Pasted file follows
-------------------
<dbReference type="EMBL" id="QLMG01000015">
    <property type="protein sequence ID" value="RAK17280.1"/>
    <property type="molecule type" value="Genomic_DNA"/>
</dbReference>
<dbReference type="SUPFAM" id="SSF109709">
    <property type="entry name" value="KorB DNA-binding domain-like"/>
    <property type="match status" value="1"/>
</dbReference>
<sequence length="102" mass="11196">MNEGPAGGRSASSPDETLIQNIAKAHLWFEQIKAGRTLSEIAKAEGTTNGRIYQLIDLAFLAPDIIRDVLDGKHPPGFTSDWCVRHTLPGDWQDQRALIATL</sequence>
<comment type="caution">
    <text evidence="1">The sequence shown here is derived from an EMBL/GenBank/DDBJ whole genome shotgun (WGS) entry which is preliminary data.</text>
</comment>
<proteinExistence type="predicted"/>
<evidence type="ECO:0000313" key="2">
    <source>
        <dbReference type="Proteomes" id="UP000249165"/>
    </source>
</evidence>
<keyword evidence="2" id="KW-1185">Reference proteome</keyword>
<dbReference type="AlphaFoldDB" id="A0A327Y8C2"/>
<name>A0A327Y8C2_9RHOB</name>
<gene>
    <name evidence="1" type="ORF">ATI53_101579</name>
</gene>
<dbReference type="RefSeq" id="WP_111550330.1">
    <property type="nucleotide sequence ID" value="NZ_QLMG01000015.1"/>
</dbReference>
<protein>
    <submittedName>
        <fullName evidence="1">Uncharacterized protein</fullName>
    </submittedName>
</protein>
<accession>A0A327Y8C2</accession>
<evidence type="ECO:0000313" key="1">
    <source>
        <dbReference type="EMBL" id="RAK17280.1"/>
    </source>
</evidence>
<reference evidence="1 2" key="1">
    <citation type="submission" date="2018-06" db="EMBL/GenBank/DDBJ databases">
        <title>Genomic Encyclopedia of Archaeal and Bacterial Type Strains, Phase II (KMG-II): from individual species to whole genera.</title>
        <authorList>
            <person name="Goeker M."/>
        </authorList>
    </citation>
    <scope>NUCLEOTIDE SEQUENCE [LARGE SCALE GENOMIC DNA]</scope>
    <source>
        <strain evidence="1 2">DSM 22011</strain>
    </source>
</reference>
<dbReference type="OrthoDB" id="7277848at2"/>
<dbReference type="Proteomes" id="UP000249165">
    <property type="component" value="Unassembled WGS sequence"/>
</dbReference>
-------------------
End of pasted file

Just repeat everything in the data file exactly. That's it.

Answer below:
<dbReference type="EMBL" id="QLMG01000015">
    <property type="protein sequence ID" value="RAK17280.1"/>
    <property type="molecule type" value="Genomic_DNA"/>
</dbReference>
<dbReference type="SUPFAM" id="SSF109709">
    <property type="entry name" value="KorB DNA-binding domain-like"/>
    <property type="match status" value="1"/>
</dbReference>
<sequence length="102" mass="11196">MNEGPAGGRSASSPDETLIQNIAKAHLWFEQIKAGRTLSEIAKAEGTTNGRIYQLIDLAFLAPDIIRDVLDGKHPPGFTSDWCVRHTLPGDWQDQRALIATL</sequence>
<comment type="caution">
    <text evidence="1">The sequence shown here is derived from an EMBL/GenBank/DDBJ whole genome shotgun (WGS) entry which is preliminary data.</text>
</comment>
<proteinExistence type="predicted"/>
<evidence type="ECO:0000313" key="2">
    <source>
        <dbReference type="Proteomes" id="UP000249165"/>
    </source>
</evidence>
<keyword evidence="2" id="KW-1185">Reference proteome</keyword>
<dbReference type="AlphaFoldDB" id="A0A327Y8C2"/>
<name>A0A327Y8C2_9RHOB</name>
<gene>
    <name evidence="1" type="ORF">ATI53_101579</name>
</gene>
<dbReference type="RefSeq" id="WP_111550330.1">
    <property type="nucleotide sequence ID" value="NZ_QLMG01000015.1"/>
</dbReference>
<protein>
    <submittedName>
        <fullName evidence="1">Uncharacterized protein</fullName>
    </submittedName>
</protein>
<accession>A0A327Y8C2</accession>
<evidence type="ECO:0000313" key="1">
    <source>
        <dbReference type="EMBL" id="RAK17280.1"/>
    </source>
</evidence>
<reference evidence="1 2" key="1">
    <citation type="submission" date="2018-06" db="EMBL/GenBank/DDBJ databases">
        <title>Genomic Encyclopedia of Archaeal and Bacterial Type Strains, Phase II (KMG-II): from individual species to whole genera.</title>
        <authorList>
            <person name="Goeker M."/>
        </authorList>
    </citation>
    <scope>NUCLEOTIDE SEQUENCE [LARGE SCALE GENOMIC DNA]</scope>
    <source>
        <strain evidence="1 2">DSM 22011</strain>
    </source>
</reference>
<dbReference type="OrthoDB" id="7277848at2"/>
<dbReference type="Proteomes" id="UP000249165">
    <property type="component" value="Unassembled WGS sequence"/>
</dbReference>